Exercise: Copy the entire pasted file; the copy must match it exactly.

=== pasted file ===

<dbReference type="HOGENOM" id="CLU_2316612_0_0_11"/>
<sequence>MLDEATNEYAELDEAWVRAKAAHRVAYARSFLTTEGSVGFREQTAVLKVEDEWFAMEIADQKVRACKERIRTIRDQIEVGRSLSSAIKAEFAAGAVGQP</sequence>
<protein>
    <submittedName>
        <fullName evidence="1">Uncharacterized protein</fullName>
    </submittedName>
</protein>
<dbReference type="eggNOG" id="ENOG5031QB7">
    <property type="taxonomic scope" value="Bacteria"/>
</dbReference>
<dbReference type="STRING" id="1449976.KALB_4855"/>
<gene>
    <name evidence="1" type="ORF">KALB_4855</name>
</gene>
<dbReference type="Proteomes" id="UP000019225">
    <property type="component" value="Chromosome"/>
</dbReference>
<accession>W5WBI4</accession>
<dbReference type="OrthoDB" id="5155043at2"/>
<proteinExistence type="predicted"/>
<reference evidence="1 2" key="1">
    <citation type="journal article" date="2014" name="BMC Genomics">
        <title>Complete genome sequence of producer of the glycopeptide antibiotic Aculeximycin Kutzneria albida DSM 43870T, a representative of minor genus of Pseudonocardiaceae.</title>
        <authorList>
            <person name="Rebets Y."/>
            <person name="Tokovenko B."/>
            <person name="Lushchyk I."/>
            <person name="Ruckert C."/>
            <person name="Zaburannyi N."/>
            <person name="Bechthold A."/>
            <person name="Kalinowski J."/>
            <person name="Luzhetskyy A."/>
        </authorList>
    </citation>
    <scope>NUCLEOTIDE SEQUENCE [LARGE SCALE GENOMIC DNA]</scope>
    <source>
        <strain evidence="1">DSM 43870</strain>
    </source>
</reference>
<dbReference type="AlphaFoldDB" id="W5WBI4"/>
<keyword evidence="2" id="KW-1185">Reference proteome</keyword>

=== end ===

<dbReference type="HOGENOM" id="CLU_2316612_0_0_11"/>
<sequence>MLDEATNEYAELDEAWVRAKAAHRVAYARSFLTTEGSVGFREQTAVLKVEDEWFAMEIADQKVRACKERIRTIRDQIEVGRSLSSAIKAEFAAGAVGQP</sequence>
<protein>
    <submittedName>
        <fullName evidence="1">Uncharacterized protein</fullName>
    </submittedName>
</protein>
<dbReference type="eggNOG" id="ENOG5031QB7">
    <property type="taxonomic scope" value="Bacteria"/>
</dbReference>
<dbReference type="STRING" id="1449976.KALB_4855"/>
<gene>
    <name evidence="1" type="ORF">KALB_4855</name>
</gene>
<dbReference type="Proteomes" id="UP000019225">
    <property type="component" value="Chromosome"/>
</dbReference>
<accession>W5WBI4</accession>
<dbReference type="OrthoDB" id="5155043at2"/>
<proteinExistence type="predicted"/>
<reference evidence="1 2" key="1">
    <citation type="journal article" date="2014" name="BMC Genomics">
        <title>Complete genome sequence of producer of the glycopeptide antibiotic Aculeximycin Kutzneria albida DSM 43870T, a representative of minor genus of Pseudonocardiaceae.</title>
        <authorList>
            <person name="Rebets Y."/>
            <person name="Tokovenko B."/>
            <person name="Lushchyk I."/>
            <person name="Ruckert C."/>
            <person name="Zaburannyi N."/>
            <person name="Bechthold A."/>
            <person name="Kalinowski J."/>
            <person name="Luzhetskyy A."/>
        </authorList>
    </citation>
    <scope>NUCLEOTIDE SEQUENCE [LARGE SCALE GENOMIC DNA]</scope>
    <source>
        <strain evidence="1">DSM 43870</strain>
    </source>
</reference>
<dbReference type="AlphaFoldDB" id="W5WBI4"/>
<keyword evidence="2" id="KW-1185">Reference proteome</keyword>